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Antidepressants and Sexual Side Effects: 5 Things Men Should Know

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August 17, 2020
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Antidepressants can be a powerful tool for treating depression and anxiety. But some men may fear that making use of these medications could put their sex life in jeopardy. Sexual side effects from these drugs are common – they can cause problems related to ejaculation (it’s delayed or impossible) and weak libido.

But there’s good news: Most men can get relief from sexual dysfunction that’s caused by antidepressants while continuing to take medication. “It’s generally a very solvable issue,” said psychiatrist David J. Hellerstein, MD, of Columbia University.

We spoke with Dr. Hellerstein, along with three other experts – psychiatrist David Healy, MD, of McMaster University, pharmacist Benjamin Chavez, PharmD, of the University of Colorado, and pharmacist Sarah T. Melton, PharmD, of East Tennessee State University – to learn more about how men can take antidepressants without damaging their sex life.

Here’s what they had to say:

The Solution Could Be as Simple as a Dose Change

“Patients often go on Google, type in ‘sexual dysfunction,’ and immediately jump to a conclusion about their problem. In fact, there are a lot of medical causes for sexual dysfunction, such as depression, anxiety disorders, and substance abuse. We’ve seen people who’ve told us that their sexual function improves while on an antidepressant, probably because their loss of function was a severe symptom of their depression.

Talk to your psychiatrist or physician and try to sort it out. Don’t stop your treatment or make changes, which can lead to bigger problems. Sometimes the sexual dysfunction improves over time as the body adjusts. And one of the simplest things to do is to adjust the dose of the medication [under the guidance of your doctor] – lowering it, skipping a dose, or taking it later in the day.” – David J. Hellerstein, MD

Some Antidepressants Are Riskier Than Others

"Two classes of antidepressants are associated with the highest level of occurrence of sexual dysfunction.

One group is the selective serotonin reuptake inhibitors (SSRIs) – citalopram (Celexa), escitalopram (Lexapro), fluoxetine (Prozac), fluvoxamine (Luvox), paroxetine (Paxil), and sertraline (Zoloft). Paxil is considered to be the most problematic. In fact, it’s considered the drug of choice for premature ejaculation in order to prolong time to orgasm.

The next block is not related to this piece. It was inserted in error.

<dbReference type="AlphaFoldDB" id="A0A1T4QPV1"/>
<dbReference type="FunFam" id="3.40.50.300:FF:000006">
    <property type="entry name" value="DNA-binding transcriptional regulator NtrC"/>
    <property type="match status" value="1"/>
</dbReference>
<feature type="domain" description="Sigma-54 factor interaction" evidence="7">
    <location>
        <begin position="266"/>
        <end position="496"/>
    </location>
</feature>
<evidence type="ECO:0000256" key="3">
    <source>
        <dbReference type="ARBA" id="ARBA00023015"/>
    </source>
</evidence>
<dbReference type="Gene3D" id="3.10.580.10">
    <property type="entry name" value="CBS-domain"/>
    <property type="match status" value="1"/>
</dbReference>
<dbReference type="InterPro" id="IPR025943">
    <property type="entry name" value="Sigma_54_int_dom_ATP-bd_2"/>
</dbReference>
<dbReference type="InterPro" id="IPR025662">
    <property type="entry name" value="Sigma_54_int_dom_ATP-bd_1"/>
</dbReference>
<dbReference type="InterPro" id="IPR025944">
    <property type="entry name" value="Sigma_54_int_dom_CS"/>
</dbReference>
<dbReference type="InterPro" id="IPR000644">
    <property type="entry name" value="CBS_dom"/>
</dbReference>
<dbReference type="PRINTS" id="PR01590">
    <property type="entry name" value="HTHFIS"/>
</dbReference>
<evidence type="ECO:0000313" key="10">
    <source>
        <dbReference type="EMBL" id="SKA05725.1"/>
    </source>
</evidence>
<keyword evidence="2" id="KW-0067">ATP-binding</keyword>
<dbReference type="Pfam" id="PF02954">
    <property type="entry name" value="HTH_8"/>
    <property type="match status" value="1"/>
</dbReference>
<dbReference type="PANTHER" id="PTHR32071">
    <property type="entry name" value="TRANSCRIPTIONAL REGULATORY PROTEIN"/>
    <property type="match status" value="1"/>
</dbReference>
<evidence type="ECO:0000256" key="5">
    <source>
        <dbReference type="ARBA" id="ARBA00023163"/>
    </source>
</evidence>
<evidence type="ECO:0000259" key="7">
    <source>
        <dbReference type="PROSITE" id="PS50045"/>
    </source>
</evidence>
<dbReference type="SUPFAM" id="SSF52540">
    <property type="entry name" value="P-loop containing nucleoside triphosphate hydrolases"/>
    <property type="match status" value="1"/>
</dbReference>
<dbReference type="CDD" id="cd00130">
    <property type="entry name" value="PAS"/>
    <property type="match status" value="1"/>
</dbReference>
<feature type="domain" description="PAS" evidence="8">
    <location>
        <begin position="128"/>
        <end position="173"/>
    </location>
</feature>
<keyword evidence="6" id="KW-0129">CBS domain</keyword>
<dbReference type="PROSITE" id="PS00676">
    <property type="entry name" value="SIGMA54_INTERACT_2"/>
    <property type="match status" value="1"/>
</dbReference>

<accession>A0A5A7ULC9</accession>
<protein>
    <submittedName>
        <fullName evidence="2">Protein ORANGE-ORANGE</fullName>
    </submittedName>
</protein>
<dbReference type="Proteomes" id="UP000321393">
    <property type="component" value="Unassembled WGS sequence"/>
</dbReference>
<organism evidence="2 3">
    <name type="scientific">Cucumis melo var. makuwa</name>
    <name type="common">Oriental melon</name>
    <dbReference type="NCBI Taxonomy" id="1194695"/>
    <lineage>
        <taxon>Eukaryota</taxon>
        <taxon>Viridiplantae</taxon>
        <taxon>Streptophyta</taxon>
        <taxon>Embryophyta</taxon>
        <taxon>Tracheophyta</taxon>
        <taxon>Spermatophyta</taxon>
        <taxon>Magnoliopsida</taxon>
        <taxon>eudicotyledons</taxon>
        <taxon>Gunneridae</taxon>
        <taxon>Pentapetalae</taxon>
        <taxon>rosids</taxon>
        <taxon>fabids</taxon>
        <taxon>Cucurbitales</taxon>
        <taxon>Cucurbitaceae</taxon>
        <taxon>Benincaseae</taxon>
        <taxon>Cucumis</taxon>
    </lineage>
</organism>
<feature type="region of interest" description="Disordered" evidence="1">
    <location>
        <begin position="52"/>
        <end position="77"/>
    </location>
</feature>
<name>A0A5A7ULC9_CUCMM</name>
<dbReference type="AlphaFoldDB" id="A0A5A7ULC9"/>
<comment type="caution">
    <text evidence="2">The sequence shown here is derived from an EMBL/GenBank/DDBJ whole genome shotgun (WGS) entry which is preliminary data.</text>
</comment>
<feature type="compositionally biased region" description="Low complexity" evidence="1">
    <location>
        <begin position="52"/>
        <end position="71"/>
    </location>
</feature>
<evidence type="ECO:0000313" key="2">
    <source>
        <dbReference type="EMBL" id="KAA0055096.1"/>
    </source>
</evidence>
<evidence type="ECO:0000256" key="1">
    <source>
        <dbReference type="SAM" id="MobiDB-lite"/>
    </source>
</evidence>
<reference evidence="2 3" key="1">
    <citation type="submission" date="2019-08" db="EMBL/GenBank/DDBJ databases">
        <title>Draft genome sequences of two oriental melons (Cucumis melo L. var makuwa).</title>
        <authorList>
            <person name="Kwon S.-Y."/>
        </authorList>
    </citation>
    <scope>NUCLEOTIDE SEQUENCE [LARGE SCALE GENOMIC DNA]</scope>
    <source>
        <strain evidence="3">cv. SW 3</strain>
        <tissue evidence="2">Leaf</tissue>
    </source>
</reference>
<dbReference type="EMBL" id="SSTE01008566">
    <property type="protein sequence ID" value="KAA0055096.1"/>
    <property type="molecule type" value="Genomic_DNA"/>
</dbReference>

The other group is the serotonin norepinephrine reuptake inhibitors (SNRIs) – desvenlafaxine (Khedezla, Pristiq), duloxetine (Cymbalta), levomilnacipran (Fetzima), and venlafaxine (Effexor).

The newer antidepressants vilazodone (Viibryd) and vortioxetine (Trintellix) have been shown to have lower rates of sexual dysfunction than traditional SSRI and SNRI medications. Bupropion (Wellbutrin) and mirtazapine (Remeron) also have lower rates of sexual dysfunction." – Sarah T. Melton, PharmD

Sedatives Can Play a Role If You’re Taking One

“Sexual dysfunction has been reported with benzodiazepines used for anxiety, but there are little data that indicate how many men are affected or likelihood of occurrence. The side effect most reported is impaired erection.

However, these medications are indicated only for short-term use – 2-4 weeks – making long-term sexual dysfunction less likely.” – Sarah T. Melton, PharmD

Switching or Adding Medications Might Bring Relief

“One option is to switch to another medication. The whole class of SSRIs can cause sexual dysfunction, and none of them have a very low risk. But Lexapro and Prozac seem to have the lowest risk among the SSRIs.

The least problematic antidepressant is Wellbutrin. It doesn’t affect serotonin, which causes sexual dysfunction. So by itself, it would have no risk of sexual dysfunction. However, for some patients it may just not work for their depression or anxiety."

– Benjamin Chavez, PharmD

Sexual Problems May Linger After You’re Off Medication

“After they stop using an antidepressant, some men can continue to have sexual problems, and some may develop a problem like premature ejaculation. We don’t know the proportion who have this. However, there isn’t permanent damage, and it looks like it can turn around [for many men]. Let your doctor know if this is going on.” – David Healy, MD


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